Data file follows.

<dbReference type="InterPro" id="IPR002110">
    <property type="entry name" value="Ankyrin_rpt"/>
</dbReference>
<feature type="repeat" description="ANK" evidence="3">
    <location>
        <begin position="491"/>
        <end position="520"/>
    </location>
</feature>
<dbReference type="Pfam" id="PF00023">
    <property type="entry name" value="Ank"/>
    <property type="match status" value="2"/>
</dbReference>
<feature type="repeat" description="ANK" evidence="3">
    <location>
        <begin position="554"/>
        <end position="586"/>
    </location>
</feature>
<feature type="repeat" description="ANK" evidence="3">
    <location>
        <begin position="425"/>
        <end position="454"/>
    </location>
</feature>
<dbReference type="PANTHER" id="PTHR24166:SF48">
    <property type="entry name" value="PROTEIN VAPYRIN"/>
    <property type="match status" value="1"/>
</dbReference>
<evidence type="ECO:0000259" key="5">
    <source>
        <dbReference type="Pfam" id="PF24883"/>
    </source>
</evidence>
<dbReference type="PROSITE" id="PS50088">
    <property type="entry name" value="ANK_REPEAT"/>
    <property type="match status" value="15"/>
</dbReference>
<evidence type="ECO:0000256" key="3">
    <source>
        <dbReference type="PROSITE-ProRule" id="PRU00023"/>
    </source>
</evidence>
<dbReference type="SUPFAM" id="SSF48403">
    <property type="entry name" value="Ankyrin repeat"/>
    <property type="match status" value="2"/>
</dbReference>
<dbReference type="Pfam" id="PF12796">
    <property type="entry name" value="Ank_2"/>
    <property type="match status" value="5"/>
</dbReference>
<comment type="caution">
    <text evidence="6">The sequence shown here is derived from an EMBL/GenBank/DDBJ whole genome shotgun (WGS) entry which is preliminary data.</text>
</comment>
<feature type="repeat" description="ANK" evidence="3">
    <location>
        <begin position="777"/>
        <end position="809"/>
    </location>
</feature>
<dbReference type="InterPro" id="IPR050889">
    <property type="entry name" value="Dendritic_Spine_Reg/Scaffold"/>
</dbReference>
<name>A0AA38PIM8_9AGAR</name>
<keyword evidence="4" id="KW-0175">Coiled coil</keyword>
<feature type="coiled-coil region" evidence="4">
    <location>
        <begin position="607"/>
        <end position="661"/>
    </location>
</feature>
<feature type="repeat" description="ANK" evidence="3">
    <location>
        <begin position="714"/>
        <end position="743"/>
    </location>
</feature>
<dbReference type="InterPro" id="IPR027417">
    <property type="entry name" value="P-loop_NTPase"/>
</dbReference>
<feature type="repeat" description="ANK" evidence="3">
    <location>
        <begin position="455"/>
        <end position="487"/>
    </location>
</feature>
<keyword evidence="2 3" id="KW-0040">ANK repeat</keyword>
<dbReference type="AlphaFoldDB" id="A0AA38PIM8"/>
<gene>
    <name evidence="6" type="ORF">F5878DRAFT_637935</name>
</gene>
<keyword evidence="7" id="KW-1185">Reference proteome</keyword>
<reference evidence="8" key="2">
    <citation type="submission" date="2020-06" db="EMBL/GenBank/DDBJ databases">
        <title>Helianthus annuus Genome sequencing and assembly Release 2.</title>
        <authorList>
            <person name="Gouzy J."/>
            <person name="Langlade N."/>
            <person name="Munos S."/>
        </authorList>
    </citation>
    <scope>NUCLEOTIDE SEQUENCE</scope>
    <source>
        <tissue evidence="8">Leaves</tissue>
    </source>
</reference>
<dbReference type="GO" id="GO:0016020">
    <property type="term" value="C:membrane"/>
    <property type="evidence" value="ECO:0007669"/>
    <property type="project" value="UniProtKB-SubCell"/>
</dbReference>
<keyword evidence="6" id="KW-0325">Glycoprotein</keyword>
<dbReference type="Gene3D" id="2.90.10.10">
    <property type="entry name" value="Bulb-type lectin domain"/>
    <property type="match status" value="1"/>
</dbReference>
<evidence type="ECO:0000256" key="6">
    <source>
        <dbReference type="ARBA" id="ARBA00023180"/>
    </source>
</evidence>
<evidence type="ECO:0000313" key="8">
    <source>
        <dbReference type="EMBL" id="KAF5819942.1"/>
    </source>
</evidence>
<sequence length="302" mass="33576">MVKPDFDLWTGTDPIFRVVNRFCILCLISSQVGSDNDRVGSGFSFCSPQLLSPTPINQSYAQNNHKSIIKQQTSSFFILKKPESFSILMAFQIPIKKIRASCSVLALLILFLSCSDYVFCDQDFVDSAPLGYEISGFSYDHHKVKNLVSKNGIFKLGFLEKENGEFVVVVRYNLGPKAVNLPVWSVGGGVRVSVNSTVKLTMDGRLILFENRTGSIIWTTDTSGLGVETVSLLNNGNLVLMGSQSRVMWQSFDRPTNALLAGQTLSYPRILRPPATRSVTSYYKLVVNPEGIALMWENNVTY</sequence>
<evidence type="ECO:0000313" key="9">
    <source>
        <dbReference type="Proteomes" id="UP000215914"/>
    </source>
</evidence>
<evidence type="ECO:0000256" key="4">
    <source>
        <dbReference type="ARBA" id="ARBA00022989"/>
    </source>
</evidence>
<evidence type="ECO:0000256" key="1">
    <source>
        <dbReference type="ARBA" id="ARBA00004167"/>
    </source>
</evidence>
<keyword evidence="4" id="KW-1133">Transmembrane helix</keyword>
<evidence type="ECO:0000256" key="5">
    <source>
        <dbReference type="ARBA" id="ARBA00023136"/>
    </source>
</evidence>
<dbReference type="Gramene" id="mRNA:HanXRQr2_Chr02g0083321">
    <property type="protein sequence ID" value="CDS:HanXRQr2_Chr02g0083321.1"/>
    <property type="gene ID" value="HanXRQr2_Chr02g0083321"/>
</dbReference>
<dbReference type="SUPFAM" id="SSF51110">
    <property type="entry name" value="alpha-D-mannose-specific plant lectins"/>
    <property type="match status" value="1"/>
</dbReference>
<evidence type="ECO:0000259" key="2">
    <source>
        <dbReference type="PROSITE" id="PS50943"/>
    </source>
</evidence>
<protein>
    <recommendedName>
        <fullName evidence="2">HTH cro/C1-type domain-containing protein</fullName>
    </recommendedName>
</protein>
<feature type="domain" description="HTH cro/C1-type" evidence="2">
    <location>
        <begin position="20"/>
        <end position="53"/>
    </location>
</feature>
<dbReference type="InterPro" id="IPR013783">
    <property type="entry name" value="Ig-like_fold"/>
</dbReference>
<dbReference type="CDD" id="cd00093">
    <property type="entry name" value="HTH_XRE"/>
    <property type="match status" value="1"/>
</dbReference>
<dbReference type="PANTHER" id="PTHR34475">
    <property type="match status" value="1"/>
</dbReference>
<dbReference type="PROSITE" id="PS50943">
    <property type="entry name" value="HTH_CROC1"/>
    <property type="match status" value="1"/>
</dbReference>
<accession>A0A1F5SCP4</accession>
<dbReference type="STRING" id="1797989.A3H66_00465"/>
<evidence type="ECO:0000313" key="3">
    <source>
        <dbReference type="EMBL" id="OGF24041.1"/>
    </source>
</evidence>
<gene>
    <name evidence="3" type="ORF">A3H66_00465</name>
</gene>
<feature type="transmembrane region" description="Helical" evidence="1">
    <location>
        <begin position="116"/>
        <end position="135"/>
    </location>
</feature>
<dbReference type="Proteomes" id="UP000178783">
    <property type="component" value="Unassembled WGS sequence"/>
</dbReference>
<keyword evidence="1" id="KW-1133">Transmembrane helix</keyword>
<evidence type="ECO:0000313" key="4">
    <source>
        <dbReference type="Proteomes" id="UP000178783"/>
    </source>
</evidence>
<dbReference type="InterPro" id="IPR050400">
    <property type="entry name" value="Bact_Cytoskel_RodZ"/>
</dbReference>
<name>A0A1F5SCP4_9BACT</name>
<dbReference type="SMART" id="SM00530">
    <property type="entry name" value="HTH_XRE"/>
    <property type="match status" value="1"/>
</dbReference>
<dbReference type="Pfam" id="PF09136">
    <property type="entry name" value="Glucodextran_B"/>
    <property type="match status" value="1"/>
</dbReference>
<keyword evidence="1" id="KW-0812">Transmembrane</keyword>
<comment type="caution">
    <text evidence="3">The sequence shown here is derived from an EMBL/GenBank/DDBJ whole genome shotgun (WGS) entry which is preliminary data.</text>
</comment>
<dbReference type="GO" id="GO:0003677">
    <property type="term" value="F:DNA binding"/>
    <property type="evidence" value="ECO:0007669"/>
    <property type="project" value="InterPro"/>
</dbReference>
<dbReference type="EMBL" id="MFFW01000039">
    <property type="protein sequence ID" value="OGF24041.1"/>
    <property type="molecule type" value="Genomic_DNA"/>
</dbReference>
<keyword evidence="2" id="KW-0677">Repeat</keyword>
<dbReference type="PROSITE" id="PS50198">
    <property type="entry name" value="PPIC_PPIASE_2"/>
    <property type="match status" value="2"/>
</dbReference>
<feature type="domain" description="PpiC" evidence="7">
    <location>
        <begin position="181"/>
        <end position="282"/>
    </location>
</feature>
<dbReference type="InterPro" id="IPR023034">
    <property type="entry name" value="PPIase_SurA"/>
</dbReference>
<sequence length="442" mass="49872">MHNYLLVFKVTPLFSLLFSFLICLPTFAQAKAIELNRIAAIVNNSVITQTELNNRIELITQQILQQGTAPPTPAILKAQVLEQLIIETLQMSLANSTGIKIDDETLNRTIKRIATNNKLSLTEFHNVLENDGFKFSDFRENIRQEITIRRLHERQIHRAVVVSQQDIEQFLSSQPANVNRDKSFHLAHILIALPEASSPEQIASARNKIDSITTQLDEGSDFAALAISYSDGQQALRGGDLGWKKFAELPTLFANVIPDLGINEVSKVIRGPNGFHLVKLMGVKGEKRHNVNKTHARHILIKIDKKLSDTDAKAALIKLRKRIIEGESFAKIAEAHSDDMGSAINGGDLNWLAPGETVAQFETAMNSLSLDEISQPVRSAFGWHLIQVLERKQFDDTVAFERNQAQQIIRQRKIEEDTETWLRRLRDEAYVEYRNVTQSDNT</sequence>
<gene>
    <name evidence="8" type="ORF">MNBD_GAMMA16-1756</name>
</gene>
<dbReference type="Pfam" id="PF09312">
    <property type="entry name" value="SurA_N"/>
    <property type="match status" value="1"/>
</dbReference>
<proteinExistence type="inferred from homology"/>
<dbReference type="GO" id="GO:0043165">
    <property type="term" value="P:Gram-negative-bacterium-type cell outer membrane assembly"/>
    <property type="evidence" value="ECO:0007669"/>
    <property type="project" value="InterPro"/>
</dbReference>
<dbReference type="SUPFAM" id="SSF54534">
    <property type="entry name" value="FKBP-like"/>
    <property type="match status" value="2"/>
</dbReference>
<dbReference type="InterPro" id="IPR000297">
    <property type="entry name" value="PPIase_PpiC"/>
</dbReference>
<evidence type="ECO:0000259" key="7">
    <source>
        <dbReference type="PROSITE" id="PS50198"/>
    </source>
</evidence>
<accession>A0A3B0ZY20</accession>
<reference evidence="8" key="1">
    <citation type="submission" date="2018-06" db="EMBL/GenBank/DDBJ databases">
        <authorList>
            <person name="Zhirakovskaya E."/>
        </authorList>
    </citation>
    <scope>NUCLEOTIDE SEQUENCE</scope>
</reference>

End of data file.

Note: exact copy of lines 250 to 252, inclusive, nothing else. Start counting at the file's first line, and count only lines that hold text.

</dbReference>
<sequence length="442" mass="49872">MHNYLLVFKVTPLFSLLFSFLICLPTFAQAKAIELNRIAAIVNNSVITQTELNNRIELITQQILQQGTAPPTPAILKAQVLEQLIIETLQMSLANSTGIKIDDETLNRTIKRIATNNKLSLTEFHNVLENDGFKFSDFRENIRQEITIRRLHERQIHRAVVVSQQDIEQFLSSQPANVNRDKSFHLAHILIALPEASSPEQIASARNKIDSITTQLDEGSDFAALAISYSDGQQALRGGDLGWKKFAELPTLFANVIPDLGINEVSKVIRGPNGFHLVKLMGVKGEKRHNVNKTHARHILIKIDKKLSDTDAKAALIKLRKRIIEGESFAKIAEAHSDDMGSAINGGDLNWLAPGETVAQFETAMNSLSLDEISQPVRSAFGWHLIQVLERKQFDDTVAFERNQAQQIIRQRKIEEDTETWLRRLRDEAYVEYRNVTQSDNT</sequence>
<gene>